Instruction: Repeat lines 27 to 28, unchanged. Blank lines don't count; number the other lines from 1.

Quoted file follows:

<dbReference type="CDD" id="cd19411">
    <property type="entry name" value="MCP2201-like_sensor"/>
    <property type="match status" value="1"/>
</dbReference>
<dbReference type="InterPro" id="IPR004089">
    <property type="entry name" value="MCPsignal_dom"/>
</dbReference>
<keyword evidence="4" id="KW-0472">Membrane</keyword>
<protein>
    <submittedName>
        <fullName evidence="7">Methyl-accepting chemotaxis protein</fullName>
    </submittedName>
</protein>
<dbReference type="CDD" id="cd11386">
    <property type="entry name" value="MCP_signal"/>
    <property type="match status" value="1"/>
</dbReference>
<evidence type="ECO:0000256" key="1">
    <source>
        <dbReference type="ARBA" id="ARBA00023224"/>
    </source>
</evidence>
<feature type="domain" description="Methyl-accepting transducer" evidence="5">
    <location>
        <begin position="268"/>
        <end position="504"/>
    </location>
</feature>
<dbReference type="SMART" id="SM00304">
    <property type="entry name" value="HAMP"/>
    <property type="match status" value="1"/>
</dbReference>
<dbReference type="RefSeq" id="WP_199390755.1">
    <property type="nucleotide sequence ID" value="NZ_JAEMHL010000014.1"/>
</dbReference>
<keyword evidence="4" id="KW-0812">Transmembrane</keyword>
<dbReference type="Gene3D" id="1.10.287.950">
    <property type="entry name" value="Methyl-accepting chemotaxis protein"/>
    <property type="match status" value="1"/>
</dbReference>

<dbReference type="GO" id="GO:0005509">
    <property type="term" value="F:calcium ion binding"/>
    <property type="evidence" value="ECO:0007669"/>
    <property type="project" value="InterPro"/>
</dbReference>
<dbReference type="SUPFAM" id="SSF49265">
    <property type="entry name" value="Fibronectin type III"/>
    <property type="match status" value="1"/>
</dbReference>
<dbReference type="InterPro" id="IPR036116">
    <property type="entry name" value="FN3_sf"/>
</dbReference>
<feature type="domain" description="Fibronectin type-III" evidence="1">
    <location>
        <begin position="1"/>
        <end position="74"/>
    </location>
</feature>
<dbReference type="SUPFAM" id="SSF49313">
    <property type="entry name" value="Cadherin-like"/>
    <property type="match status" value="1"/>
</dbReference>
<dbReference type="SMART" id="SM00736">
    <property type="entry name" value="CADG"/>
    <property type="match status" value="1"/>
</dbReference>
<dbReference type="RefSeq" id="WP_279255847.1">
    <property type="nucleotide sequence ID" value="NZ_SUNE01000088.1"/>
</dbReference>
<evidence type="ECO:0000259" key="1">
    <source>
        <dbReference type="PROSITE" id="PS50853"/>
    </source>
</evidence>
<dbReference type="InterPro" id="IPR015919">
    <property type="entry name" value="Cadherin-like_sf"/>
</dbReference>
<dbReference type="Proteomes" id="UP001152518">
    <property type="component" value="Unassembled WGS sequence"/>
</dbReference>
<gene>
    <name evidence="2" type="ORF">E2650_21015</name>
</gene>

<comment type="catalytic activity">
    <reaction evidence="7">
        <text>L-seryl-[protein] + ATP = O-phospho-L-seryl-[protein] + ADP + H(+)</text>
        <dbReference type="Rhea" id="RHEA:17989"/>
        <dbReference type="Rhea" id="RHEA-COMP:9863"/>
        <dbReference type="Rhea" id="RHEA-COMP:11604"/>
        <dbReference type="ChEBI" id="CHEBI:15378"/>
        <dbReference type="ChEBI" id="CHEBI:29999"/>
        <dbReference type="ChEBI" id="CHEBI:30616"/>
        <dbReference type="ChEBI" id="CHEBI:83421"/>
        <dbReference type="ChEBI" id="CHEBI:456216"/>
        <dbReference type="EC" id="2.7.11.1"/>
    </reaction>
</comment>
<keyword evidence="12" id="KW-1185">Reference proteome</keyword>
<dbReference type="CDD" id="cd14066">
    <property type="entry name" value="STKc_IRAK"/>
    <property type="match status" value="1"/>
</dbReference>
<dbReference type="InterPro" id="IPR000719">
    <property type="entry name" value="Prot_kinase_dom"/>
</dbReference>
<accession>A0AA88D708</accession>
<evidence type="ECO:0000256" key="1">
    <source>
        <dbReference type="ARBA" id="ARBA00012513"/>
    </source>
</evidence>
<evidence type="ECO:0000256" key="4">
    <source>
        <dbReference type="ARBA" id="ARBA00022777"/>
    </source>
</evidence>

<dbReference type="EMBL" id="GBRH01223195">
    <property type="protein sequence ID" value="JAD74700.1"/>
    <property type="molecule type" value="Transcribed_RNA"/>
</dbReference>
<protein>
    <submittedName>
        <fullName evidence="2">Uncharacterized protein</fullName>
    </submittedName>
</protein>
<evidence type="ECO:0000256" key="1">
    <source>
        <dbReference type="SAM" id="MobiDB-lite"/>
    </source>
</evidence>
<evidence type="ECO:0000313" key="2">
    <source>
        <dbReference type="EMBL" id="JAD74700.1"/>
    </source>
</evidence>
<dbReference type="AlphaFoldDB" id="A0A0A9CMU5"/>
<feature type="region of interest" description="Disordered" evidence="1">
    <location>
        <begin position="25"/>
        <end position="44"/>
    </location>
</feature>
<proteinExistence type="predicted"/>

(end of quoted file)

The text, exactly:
    </location>
</feature>